Corydalis yanhusuo

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Corydalis yanhusuo
Scientific classification Edit this classification
Kingdom: Plantae
Clade: Tracheophytes
Clade: Angiosperms
Clade: Eudicots
Order: Ranunculales
Family: Papaveraceae
Genus: Corydalis
C. yanhusuo
Binomial name
Corydalis yanhusuo

Corydalis yanhusuo is a plant species in the genus Corydalis. The Chinese name for Corydalis yanhusuo is yan hu suo (Chinese: 延胡索; pinyin: yán hú suǒ; lit. 'extended barbarian rope'). The Japanese common name is engosaku (エンゴサク) and the Korean common name is hyeonhosaek (현호색). English common names include yanhusuo, corydalis, and Asian corydalis. The tuber of this plant, frequently mislabeled as the root, is an important therapeutic agent in traditional Chinese medicine. It is native to high-altitude grasslands across China including in the provinces of Anhui, Henan, Hubei, Hunan, Jiangsu, and Zhejiang, but is more widely cultivated.


According to the Flora of China, this perennial herbaceous plant produces 5 to 15 purple-blue tubular flowers in clusters that curve out at the opening. The yellow, round tubers are up to 2.5 cm (1 in) in diameter.


Yanhusuo is first mentioned in Ben Cao Shi Yi (Omissions from the Materia Medica), written by Chen Cang-Qi in 720 CE.

Chemical compounds[edit]

The alkaloid dehydrocorybulbine (DHCB) can be extracted from the roots of the plant.[1][2] Tetrahydropalmatine is another major constituent alkaloid.[2] Corydalis yanhusuo also contains the alkaloids glaucine[3][4] and palmatine.[5] It also contains the acetylcholinesterase inhibitor corydaline.[6] N-Methyltetrahydroprotoberberines have been isolated from C. yanhusuo.[7]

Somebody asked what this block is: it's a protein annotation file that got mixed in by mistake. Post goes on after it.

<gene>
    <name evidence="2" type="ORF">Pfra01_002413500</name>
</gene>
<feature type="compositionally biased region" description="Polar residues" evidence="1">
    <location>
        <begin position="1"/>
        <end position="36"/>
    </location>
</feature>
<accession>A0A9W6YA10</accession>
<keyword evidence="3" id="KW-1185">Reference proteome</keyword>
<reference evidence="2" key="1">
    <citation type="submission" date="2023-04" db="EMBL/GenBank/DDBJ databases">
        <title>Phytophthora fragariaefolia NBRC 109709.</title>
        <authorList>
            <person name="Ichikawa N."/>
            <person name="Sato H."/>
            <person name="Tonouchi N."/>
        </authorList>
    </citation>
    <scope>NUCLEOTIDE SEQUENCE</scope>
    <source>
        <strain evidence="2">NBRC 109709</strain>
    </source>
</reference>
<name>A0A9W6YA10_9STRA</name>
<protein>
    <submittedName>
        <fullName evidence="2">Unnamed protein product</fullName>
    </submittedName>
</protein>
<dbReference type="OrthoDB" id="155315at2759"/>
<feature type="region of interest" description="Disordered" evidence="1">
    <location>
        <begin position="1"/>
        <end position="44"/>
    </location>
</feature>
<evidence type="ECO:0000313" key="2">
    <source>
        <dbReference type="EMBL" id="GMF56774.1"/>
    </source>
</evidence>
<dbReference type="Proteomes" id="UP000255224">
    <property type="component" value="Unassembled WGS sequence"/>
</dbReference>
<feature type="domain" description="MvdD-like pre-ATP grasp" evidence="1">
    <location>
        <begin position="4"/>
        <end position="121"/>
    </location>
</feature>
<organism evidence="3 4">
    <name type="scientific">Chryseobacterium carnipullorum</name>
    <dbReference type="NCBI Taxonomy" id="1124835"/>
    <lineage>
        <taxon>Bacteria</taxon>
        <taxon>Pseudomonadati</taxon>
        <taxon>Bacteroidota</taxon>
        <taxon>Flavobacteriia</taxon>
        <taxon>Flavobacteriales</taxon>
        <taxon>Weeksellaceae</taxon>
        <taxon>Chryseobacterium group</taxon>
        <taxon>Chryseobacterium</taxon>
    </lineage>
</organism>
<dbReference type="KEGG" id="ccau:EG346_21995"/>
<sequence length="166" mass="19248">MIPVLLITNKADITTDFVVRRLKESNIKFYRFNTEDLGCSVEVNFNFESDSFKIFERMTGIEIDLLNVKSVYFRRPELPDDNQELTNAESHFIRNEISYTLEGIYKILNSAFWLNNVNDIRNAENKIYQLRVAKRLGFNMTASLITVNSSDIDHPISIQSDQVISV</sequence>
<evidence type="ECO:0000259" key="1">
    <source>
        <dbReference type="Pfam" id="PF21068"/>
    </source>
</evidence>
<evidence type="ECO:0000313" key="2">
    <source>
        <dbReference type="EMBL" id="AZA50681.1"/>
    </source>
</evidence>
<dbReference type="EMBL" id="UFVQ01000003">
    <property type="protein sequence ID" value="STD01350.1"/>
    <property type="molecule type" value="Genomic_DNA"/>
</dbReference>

1. ^ Chinese herbal compound relieves inflammatory and neuropathic pain
  2. ^ a b A Novel Analgesic Isolated from a Traditional Chinese Medicine. Current Biology. Volume 24, Issue 2, p117–123, 20 January 2014
  3. ^ Xu, XH; Yu, GD; Wang, ZT (2004). "Resource investigation and quality evaluation on wild Corydalis yanhusuo". Zhongguo Zhong Yao Za Zhi = Zhongguo Zhongyao Zazhi = China Journal of Chinese Materia Medica. 29 (5): 399–401. PMID 15706885.
  4. ^ Morteza-Semnani, K; Amin, G; Shidfar, MR; Hadizadeh, H; Shafiee, A (2003). "Antifungal activity of the methanolic extract and alkaloids of Glaucium oxylobum". Fitoterapia. 74 (5): 493–6. doi:10.1016/s0367-326x(03)00113-8. PMID 12837370.
  5. ^ Wang YM, Zhao LB, Lin SL, Dong SS, An DK (1989). "[Determination of berberine and palmatine in cortex phellodendron and Chinese patent medicines by HPLC]". Yao Xue Xue Bao = Acta Pharmaceutica Sinica (in Chinese). 24 (4): 275–9. PMID 2816389.
  6. ^ Xiao, Hai-Tao; Peng, Jiao; Liang, Yan; Yang, Jie; Bai, Xue; Hao, Xiao-Yan; Yang, Fu-Mei; Sun, Qian-Yun (September 2011). "Acetylcholinesterase inhibitors from Corydalis yanhusuo". Natural Product Research. 25 (15). Taylor and Francis: 1418–1422. doi:10.1080/14786410802496911. ISSN 1478-6419. PMID 20234973. S2CID 23465603.
  7. ^ Yan Zhang; Chaoran Wang; Zhimou Guo; Xiuli Zhang; Zhiwei Wang; Xinmiao Liang; Olivier Civelli (2014). "Discovery of N-methyltetrahydroprotoberberines with κ-opioid receptor agonists-opioid receptor agonist activities from corydalis yanhusuo W. T. Wang by using two-dimensional liquid chromatography". Journal of Ethnopharmacology. 155 (3): 1597–1602. doi:10.1016/j.jep.2014.07.057. PMID 25107388.